How music affects hormones
The velvety voice of Elvis still makes hearts flutter – and a new study shows that the King’s classics cast light on part of the essence of being human – the mystery of emotion and human interaction.
In a University of Utah study, people with and without the rare genetic disorder William syndrome (WS) (a neuro-developmental disorder caused by the lack of 25 to 28 genes, which causes anxiety and difficulty sustaining relationships) listened to music to gauge emotional response through the release of oxytocin and arginine vasopressin (AVP), two hormones associated with emotion.
The study results, published in PLoSOne, have great potential in understanding human emotional and behavioural systems, and in future treatments of illnesses, such as post-traumatic stress disorder, anxiety, WS, and possibly even autism, according to Dr Julie Korenberg, senior author on the study.
Before different pieces of music were played, the participants’ blood was taken to determine a baseline level for oxytocin. Blood also was drawn while the music played and afterward. When the samples were analysed, the researchers were surprised to see that the oxytocin levels, and to a lesser degree AVP, had not only increased but begun to bounce among WS participants while among those without WS, both oxytocin and AVP remained largely unchanged. Interestingly, the oxytocin level in a woman who’d listened to the Elvis 1950s classic “Love Me Tender” skyrocketed compared to participants who listened to different music.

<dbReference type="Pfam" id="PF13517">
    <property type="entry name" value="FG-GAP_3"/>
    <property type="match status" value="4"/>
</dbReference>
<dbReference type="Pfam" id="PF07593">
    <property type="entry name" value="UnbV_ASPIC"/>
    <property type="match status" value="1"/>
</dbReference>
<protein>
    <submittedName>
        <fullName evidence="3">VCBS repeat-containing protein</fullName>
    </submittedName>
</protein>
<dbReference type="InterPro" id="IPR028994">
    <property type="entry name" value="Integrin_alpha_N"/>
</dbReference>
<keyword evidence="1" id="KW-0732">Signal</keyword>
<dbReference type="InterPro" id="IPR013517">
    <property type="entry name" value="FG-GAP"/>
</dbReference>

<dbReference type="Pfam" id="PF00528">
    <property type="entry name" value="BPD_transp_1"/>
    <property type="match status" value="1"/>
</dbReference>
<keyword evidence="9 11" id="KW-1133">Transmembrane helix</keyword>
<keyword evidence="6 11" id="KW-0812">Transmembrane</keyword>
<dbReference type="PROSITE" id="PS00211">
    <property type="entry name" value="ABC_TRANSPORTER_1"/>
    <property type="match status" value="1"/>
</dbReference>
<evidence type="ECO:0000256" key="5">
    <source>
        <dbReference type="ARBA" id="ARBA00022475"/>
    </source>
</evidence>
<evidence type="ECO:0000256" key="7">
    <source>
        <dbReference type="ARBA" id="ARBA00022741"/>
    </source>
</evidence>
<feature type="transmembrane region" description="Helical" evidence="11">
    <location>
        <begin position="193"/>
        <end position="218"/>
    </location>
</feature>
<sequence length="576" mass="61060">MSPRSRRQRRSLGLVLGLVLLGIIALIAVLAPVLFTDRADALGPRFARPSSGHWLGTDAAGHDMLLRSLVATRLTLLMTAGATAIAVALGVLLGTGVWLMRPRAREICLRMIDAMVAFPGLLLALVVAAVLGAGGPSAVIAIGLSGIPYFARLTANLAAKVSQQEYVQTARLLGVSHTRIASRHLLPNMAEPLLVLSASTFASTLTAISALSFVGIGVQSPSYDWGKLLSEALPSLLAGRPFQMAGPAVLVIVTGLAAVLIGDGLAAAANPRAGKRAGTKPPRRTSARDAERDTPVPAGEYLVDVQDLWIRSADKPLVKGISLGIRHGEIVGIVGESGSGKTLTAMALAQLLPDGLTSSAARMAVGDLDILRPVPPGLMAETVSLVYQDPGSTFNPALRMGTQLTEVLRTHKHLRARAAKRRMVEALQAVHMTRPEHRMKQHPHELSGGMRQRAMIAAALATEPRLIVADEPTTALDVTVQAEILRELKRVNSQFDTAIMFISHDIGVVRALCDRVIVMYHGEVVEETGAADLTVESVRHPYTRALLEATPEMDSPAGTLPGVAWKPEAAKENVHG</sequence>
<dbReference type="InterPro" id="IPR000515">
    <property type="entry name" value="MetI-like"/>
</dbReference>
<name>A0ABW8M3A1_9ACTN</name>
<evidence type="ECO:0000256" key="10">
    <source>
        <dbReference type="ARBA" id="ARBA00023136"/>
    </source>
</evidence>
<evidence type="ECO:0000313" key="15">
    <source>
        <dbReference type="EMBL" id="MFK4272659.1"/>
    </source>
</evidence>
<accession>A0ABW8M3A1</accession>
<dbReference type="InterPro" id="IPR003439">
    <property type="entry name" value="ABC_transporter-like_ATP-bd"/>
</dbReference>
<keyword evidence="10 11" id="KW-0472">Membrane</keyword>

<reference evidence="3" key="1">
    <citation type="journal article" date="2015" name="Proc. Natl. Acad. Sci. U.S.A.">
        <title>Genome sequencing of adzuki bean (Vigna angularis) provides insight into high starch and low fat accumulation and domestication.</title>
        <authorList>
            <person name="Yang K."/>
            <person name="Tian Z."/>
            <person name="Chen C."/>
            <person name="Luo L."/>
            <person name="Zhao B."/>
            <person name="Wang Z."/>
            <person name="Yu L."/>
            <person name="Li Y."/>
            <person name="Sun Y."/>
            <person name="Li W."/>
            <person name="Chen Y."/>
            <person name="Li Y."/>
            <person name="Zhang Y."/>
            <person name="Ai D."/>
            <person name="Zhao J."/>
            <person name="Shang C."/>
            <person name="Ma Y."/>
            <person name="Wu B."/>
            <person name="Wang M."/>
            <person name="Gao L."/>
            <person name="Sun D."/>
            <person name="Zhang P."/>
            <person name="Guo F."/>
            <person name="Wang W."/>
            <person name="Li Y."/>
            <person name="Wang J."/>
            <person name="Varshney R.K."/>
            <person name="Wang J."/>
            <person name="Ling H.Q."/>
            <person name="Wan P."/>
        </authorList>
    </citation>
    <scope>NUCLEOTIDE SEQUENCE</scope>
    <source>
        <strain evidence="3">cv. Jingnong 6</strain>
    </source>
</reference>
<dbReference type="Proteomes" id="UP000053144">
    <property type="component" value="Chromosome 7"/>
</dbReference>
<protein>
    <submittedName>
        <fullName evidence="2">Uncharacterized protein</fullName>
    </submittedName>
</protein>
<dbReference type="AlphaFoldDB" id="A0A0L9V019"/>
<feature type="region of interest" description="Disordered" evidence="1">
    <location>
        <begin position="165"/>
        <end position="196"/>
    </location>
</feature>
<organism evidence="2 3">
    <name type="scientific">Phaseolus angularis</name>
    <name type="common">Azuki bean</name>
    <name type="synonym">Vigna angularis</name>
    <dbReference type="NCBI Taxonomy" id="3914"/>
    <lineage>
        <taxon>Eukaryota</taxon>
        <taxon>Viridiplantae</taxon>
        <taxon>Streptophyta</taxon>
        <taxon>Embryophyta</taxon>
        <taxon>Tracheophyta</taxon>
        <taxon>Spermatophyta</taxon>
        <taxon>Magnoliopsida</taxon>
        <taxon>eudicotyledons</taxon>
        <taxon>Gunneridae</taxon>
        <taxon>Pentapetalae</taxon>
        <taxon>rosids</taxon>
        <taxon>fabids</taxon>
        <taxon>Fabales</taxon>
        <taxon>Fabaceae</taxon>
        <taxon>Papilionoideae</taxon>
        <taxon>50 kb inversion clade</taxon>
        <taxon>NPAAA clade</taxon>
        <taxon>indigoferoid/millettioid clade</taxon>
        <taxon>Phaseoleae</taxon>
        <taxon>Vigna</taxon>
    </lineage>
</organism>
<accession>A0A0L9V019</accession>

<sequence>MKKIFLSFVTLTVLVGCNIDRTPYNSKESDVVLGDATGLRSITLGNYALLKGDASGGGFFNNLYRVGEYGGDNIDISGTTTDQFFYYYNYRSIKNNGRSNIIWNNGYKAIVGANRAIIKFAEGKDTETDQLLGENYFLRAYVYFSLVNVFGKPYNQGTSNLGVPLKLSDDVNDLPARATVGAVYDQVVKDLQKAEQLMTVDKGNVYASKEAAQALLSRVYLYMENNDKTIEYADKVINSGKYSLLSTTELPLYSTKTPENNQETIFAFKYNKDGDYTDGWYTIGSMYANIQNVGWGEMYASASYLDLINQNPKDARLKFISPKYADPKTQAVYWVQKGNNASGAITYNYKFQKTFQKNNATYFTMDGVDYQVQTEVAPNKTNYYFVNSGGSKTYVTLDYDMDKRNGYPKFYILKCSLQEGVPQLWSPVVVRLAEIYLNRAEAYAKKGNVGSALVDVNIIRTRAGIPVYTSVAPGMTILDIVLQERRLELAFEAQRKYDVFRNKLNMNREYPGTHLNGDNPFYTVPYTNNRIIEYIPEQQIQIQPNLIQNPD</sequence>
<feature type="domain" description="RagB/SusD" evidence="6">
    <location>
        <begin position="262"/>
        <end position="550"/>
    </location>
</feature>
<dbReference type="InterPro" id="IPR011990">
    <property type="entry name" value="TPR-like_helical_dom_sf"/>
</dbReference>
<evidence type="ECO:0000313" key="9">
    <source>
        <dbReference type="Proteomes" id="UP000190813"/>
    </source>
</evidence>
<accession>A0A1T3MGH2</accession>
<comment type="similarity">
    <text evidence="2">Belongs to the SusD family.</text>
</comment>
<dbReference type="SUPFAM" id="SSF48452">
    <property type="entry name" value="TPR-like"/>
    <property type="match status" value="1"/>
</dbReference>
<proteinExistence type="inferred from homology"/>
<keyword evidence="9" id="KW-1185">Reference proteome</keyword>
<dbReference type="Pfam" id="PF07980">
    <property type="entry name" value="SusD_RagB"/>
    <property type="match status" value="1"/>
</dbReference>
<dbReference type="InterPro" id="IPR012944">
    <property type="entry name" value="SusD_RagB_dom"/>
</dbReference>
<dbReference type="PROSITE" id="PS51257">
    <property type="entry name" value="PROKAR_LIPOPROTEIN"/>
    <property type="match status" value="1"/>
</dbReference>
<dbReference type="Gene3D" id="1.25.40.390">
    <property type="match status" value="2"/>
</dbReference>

“The association between abnormal levels of oxytocin and AVP and the altered social behaviours found in people with Williams Syndrome points to surprising, entirely unsuspected deleted genes involved in regulating hormones and human sociability,” Korenberg said. “It also suggests that the simple characterisation of oxytocin as ‘the love hormone’ may be an overreach. The data paint a far more complicated picture.
“The study lights the way to making rapid progress in treating WS, and perhaps autism and anxiety through regulation of these key hormonal players in human brain and emotion, oxytocin and vasopressin. Future work may allow us to know how to adjust the dial on the OT and AVP system and its effects in different brain regions in ways to relieve suffering and improve the lives of those with the disorder.”
This Nature & Health natural health news item was sourced from materials provided by the University of Utah.
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